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My four children studied strings from a young age, the girls cello, my son violin (his choice; since his two older sisters played the cello he picked up the notion that cellos were for girls).
Here they are performing together at a party in the summer of 1993,
It was my daughters' cello teacher who'd impressed upon them that, as young cellists themselves, seeing Yo-Yo Ma perform would be an inspiration, and added the incentive that if we went to the concert she'd arrange for us to meet him afterwards. "He's really a regular Joe," said their teacher of the most celebrated cellist in the world.
And so I got our tickets for the Yo-Yo Ma/Peter Serkin concert, which we awaited with anticipation.
As it turned out, the concert almost didn't happen. On the day of the concert there was a storm of snow and sleet, and by evening the streets were treacherous. However the concert wasn't cancelled, and I decided to make the drive downtown to the Ohio Theater, oh so slowly and carefully.
We arrived to a less than half-full theater, and shortly before the performance was scheduled to begin it was announced that the concert would be delayed, as the musicians' plane had been delayed due to the weather.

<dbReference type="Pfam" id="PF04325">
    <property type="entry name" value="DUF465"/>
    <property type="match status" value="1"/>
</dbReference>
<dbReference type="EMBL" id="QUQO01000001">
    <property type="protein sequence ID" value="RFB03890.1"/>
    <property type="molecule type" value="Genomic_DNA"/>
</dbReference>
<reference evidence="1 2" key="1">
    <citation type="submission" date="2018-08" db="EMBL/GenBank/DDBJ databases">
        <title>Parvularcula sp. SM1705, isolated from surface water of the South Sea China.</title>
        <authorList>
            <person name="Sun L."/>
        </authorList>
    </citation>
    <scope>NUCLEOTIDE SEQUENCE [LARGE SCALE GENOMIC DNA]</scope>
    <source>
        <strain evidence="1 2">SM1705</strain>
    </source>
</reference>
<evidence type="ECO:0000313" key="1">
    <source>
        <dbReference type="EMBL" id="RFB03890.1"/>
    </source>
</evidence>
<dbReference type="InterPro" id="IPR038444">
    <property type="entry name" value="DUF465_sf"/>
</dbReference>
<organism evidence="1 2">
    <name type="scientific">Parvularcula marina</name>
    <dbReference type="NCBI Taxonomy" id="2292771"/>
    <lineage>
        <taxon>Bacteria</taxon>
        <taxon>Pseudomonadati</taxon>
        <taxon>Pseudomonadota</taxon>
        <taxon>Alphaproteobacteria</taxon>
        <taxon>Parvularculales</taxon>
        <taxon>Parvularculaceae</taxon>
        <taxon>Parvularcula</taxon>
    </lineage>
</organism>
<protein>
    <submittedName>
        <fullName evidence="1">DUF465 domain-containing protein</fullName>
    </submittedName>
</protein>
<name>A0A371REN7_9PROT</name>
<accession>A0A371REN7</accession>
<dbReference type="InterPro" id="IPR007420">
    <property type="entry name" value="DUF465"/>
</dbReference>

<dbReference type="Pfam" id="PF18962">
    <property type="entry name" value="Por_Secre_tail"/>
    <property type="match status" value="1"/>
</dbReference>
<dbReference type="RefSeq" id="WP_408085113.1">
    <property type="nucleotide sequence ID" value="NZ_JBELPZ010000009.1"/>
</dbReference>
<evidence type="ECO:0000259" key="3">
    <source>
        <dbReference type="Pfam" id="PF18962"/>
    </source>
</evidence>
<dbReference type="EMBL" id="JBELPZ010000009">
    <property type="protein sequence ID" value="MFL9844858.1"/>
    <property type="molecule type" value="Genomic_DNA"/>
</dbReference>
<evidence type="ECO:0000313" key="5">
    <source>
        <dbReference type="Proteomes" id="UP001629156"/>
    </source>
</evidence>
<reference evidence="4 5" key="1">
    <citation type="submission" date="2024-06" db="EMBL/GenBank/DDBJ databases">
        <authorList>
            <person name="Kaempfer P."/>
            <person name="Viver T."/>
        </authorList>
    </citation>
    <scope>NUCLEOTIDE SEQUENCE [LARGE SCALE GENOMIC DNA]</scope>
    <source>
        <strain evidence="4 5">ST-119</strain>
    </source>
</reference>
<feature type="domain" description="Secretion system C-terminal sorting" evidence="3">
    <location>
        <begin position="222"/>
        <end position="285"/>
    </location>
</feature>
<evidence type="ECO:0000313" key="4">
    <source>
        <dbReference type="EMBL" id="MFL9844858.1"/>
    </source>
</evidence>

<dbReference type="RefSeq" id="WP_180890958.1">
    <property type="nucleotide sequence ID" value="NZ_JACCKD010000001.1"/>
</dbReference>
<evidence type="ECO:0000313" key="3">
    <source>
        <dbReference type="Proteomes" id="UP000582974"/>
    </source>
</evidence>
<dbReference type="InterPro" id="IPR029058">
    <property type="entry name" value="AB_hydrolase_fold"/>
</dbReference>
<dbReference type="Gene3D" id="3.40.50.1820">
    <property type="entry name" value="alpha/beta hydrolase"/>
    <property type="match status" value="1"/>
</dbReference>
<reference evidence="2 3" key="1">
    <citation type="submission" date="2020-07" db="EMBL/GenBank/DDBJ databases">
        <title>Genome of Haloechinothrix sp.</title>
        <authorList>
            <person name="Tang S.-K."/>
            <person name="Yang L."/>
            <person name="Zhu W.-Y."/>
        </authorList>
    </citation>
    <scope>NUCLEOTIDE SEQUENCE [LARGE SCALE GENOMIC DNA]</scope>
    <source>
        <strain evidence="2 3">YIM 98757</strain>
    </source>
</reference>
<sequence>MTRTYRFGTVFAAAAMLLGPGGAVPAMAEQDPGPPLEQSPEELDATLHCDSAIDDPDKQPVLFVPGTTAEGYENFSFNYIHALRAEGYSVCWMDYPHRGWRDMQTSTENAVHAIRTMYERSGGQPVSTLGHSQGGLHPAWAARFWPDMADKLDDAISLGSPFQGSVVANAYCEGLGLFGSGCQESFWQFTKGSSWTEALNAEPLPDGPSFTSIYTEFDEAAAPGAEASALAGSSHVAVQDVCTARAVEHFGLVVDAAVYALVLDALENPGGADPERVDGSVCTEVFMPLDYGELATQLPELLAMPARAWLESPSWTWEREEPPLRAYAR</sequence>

So we waited, though I don't remember how long. I think the delay might have been an hour or so. But the musicians finally arrived on stage - dressed in their traveling clothes. Apparently their luggage had been lost along the way. At the beginning of the performance a smiling Yo-Yo Ma said, "Welcome, everyone, to the first of the Casual Concert Series."
The girls' cello teacher later remarked that it's likely that a different pair of celebrities might have insisted that they must have their formal performance attire and held up the concert even longer while assistants scrabbled around Columbus trying to round up tuxedos. But, thankfully, Yo-Yo Ma and Peter Serkin didn't feel the need to belabor this detail.
The concert was wonderful, and to us it felt all the more special and intimate to see the famous musicians playing in their everyday clothes. The encore was an exciting surprise as Yo-Yo Ma and his accompanist played a cello piece that Maria and Claire had played (and Theresa would eventually play), the Bach Allegro Moderato.
After the concert we met up with the girls' cello teacher at the arranged rendez-vous point near the front of the theater. The teacher then took us to a clandestine elevator that went to a level beneath the theater where there were dressing and waiting rooms for the performers. Years later when my youngest daughter Theresa was a member of the Columbus Children's Choir she and the other choir members and I and the other choir parents would spend considerable time in that same waiting area.
We waited with the teacher among the other people there to see the performers. When Yo-Yo Ma and Peter Serkin entered the area Yo-Yo Ma was set upon by a group of young people, evidently ardently admiring fans, who surrounded him for photos and autographs.
Sadly, that book - Suzuki Cello Volume 4 - was lost in the shuffle somewhere, I think it was during a music workshop the girls attended that summer, and had to be replaced with a new one, unsigned by Yo-Yo Ma.
The following year the girls began studying with a new teacher, Bin,